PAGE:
We last reviewed Tito’s Vodka a full ten years ago — when Tito’s didn’t have anywhere near the mindshare that it does today. This was before Tito’s showed up on every cocktail menu. Before the company got sued over the use of “handmade” on its label, the plaintiff arguing that TIto’s is just as industrial as everything else on the liquor aisle.
Well, as it’s been a whopping ten years, we figured a fresh look was in order. Sadly, I’ve no vintage Tito’s (to which I famously gave an A+ rating back in the day) to use for comparison, so consider these notes on this essential vodka — still pot-distilled from a corn mash — all fresh and unfiltered.
Today, the nose is a bit sweeter than I recall, showing some marshmallow notes and a slightly floral character, with overtones of chamomile. The palate is a bit more traditionally medicinal and Old World in style, with a touch of rubbery hospital character followed by hints of lemon peel, grapefruit peel, and powdered ginger. The finish is clean, but sharp on the tongue.
Given the current state of premium vodka and its evolution over the last 10 years, it’s hard to say that Tito’s is still an exemplary vodka worthy of that A+, but it’s still hard to ignore the killer price tag. All told, it’s definitely one to keep on the shelf at home.
A- / $20 / titos-vodka.com [BUY IT NOW FROM DRINKUPNY]
This is a credible, drinkable sauvignon blanc, despite its lack of provenance, a light and steely wine with ample notes of tropical fruit, peaches, and lemon on the nose. The palate sees a grassier character, with plenty of fruit and flinty minerals to temper any rougher elements present in the mix.
B+ / $13 / souverain.com
Turns out there’s more to Greek wine than assyrtiko. But is any of it worth drinking?
Let’s find out…
2015 Roya – 100% muscat. This is a much drier expression of muscat, which lets some of the more perfumed and floral notes come forward — jasmine, lemongrass, and some grassy notes — leading to a finish that is surprisingly dry for the ordinarily ultra-sweet muscat. That said, it’s not all that interesting as a table wine, and it pairs in rather lackluster fashion with food. C+ / $10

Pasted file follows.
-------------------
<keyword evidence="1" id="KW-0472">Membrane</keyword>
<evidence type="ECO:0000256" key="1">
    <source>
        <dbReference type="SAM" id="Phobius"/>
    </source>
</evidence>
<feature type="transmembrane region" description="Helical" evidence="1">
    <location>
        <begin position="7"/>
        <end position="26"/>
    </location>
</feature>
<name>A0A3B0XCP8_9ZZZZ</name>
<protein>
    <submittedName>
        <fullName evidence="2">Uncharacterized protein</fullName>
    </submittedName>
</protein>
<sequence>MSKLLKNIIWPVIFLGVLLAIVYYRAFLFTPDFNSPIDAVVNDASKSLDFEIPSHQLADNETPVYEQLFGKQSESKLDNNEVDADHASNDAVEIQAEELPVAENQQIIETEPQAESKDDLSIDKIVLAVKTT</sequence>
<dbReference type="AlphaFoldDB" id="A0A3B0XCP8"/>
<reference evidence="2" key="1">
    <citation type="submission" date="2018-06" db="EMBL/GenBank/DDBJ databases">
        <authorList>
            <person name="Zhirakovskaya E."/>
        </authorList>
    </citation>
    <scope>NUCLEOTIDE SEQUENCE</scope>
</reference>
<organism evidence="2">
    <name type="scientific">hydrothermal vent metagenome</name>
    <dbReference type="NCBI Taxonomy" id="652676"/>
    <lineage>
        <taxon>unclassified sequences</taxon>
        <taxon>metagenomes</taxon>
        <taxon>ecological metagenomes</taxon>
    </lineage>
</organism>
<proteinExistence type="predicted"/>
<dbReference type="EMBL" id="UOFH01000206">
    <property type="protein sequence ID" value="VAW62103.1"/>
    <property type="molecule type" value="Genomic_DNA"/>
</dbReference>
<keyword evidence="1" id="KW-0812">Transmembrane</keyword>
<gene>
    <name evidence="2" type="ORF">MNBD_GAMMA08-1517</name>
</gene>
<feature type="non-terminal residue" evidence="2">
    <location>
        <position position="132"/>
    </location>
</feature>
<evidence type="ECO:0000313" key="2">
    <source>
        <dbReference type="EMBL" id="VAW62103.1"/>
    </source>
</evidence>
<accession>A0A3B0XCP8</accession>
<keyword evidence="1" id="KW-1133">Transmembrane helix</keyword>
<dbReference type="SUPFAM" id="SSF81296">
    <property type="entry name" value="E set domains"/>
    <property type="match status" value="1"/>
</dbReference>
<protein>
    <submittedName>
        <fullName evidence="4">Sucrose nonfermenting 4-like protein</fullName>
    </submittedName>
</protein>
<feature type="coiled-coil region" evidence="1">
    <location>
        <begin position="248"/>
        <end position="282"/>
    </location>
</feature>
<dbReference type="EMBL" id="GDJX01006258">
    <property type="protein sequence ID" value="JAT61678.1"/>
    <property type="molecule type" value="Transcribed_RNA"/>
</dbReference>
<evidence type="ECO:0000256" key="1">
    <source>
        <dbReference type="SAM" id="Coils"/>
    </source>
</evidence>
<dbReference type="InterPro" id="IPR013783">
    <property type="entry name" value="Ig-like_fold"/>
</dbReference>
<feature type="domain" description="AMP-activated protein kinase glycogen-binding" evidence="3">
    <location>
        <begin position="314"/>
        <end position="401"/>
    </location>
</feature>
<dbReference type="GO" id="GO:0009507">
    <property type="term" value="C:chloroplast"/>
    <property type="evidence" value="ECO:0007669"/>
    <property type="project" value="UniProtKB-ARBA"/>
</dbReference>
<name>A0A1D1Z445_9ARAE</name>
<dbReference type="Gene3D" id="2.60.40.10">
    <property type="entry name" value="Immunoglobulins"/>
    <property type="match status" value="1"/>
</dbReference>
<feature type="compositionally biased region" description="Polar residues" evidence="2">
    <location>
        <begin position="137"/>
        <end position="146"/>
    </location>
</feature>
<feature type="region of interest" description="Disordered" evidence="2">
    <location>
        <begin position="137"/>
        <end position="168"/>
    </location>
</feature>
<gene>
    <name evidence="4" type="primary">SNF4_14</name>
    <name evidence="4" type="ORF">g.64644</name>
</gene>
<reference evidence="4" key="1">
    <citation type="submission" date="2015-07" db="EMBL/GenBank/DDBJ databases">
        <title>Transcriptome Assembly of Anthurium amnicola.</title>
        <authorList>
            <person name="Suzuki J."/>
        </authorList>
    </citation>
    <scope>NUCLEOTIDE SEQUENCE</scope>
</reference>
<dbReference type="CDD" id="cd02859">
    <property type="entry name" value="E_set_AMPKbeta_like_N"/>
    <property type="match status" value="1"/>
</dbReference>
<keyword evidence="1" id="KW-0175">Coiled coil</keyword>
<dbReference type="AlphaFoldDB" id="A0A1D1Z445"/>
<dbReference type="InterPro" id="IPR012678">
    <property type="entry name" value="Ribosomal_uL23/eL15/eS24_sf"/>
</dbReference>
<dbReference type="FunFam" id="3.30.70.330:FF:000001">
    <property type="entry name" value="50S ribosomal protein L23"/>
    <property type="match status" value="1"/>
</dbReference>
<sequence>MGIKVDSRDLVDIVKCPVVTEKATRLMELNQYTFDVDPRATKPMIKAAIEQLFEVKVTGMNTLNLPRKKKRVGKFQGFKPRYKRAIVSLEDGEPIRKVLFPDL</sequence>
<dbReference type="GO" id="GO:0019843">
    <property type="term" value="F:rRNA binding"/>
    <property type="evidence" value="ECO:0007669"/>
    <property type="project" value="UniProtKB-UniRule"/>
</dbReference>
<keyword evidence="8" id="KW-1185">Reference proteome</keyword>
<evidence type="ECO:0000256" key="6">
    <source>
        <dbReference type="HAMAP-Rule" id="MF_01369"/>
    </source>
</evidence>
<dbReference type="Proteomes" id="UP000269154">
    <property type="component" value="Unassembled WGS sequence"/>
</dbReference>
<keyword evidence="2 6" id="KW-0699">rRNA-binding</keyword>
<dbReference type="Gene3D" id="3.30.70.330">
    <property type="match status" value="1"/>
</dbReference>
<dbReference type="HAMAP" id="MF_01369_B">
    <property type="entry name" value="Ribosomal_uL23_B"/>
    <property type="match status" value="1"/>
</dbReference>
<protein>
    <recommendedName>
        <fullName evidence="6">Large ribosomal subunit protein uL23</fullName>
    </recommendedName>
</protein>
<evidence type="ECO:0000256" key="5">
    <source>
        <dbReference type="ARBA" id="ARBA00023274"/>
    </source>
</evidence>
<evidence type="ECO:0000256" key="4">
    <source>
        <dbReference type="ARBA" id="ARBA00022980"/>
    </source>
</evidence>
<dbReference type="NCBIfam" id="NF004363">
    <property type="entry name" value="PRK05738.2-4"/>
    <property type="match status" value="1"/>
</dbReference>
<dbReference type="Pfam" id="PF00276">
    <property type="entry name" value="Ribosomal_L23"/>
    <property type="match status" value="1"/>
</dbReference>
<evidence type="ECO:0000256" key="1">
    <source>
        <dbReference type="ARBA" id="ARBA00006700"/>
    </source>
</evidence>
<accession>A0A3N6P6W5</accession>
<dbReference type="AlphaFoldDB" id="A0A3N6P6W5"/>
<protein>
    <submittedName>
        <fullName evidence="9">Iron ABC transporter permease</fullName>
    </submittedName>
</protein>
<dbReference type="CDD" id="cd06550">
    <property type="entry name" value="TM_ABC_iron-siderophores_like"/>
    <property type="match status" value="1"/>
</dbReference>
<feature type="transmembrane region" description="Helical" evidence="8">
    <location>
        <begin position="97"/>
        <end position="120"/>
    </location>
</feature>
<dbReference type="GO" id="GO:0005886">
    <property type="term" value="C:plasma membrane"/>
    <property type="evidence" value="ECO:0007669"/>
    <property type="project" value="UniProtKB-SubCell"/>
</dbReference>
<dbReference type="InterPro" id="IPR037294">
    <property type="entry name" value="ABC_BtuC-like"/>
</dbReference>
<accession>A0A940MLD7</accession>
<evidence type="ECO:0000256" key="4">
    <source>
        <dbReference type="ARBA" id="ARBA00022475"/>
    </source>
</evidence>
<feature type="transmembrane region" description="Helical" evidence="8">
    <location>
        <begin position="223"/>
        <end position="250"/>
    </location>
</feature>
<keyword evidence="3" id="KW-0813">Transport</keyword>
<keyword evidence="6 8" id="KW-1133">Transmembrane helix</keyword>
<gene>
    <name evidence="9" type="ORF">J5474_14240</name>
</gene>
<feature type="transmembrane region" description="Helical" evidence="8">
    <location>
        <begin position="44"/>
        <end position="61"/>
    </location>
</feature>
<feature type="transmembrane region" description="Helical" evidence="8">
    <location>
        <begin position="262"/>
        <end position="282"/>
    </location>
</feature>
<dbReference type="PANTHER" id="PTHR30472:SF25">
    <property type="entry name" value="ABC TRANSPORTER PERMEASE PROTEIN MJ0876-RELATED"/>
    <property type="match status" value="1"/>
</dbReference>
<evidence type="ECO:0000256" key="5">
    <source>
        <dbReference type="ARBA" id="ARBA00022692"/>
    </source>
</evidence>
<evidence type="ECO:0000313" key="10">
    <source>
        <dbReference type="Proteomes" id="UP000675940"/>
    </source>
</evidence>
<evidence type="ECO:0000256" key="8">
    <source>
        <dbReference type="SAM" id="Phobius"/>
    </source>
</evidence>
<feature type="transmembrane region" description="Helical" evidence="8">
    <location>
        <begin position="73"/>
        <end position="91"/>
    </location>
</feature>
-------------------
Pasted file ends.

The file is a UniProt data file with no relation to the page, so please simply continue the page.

2013 Markovitis Xinomavro – A red from the Naoussa region in northern Greece, this unique wine offers a nose of raspberry and rhubarb, sweet and fragrant. The palate unfortunately doesn’t quite measure up to the nose, leading to a bone dry palate that is missing almost any semblance of fruit. The dusty, slightly sour finish reminds more of a dry sherry than anything else, which is decidedly bizarre for a red wine. C / $27
Kimo Sabe got started as a brand in 2014, and this affordable mezcal line is finally hitting the U.S. in stride. The company produces three mezcals, two of which are barrel aged in line with standard tequila styles, at present.
We sampled the younger two in the lineup, a joven (aka albedo) and reposado (aka rubedo).
Kimo Sabe Mezcal Joven : Albedo – A classically unaged expression. Quite sweet and lightly smoky on the nose, this is a lighter style of mezcal punctuated with notes of salted caramel, fresh hay, and oily lemon and orange. The palate keeps things largely in line with the nose, though it’s a bit fruitier than expected, with more lemon/lemongrass notes, a slightly malty note to the chipotle-laden smoke as the palate develops, leading to a gently caramel-laced finish. Very easygoing, suitable for any mezcal novice. 86 proof. B+ / $28